Yeah, definitely.

Sam: Male suicide was brought up purely because that was a part of my existence. I'd lost a friend to suicide- I'd lost two people I knew to suicide but one was a friend and… there was a lot of suicides going on around my hometown. I wasn't deliberately trying to capitalize on a tragedy or anything like that.

No, of course.

Sam: I was just sort of writing because it was a way of a form of therapy for myself. the worlds in such… in such...


Sam: Shambles. I was trying to think of a better word than shit for the… but it is in a shit place, and I think we're in a very rapidly changing time like that, there's a lot of change going on. But I've got to highlight that you know my job has been probably made easier by the fact that I'm a white kid with a guitar, you know I mean? I think it'd be harder if I was a girl or not white, and I have to acknowledge that because let's face it like I won the British Critics Choice Award. Now it's just like that, it's kind of like I'll say “Yes!” and then I was kind of like “Ah”, cause it's like what? I'm not doing anything different and everybody keeps hyping as up as if it’s this thing like everybody's going on… And I hate it when people say like “You are the next Bruce Springsteen” because I'm not. Like I'm not as good as Bruce Springsteen I never will be. Also I'm not doing anything particularly original, it's all just indie, it's all just indie guitar music. It's a white boy playing indie guitar music it's like “Woop dee doo!”. But I guess if people are resonating with my songs that's all that matters to me, like I'm happy about that. I just don't want to be overhyped, I just think people take it as it is.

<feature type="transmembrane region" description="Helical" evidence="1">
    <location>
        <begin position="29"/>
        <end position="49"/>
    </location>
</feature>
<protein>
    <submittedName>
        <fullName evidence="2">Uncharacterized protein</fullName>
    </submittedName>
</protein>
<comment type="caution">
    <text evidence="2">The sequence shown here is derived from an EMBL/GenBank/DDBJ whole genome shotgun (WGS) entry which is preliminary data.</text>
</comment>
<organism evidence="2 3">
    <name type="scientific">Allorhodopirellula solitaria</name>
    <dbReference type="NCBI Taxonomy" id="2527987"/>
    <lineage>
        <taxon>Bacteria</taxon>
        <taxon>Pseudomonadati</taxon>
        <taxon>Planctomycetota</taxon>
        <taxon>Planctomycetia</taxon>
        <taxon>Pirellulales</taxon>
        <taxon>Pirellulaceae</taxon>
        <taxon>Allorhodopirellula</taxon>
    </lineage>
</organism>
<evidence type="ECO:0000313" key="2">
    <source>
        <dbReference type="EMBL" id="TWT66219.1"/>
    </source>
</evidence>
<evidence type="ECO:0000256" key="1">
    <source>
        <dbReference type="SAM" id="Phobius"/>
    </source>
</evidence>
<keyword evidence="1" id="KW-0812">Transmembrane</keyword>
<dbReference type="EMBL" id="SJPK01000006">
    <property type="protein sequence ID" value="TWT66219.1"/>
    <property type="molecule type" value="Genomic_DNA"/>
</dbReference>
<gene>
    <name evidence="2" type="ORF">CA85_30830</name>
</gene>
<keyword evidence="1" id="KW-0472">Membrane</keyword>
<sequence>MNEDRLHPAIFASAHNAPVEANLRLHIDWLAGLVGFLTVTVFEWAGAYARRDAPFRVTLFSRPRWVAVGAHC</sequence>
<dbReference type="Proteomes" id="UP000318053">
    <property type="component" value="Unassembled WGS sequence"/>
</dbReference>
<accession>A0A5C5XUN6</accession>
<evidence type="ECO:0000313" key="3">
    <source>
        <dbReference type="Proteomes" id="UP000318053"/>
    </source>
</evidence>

Well look, man. I think all the praise you get is well deserved whether you think it is or not.

Sam: Thank you.

You really are a great talent. Your songwriting is great, your voice is great and I really can't wait to hear the album and just see you explode the next year, man.

Sam: Oh thanks man, I’m going to try my best!

Sam Fender on Stingray Music

Thanks for coming to talk to me, I really appreciate it. You can hear Sam Fender on Stingray Music’s Adult Alternative and more. Jump on our mobile app or on our web player, find the magnifying glass search icon, type in Sam fender to find the six channels that we play them on. We'll see you next time guys!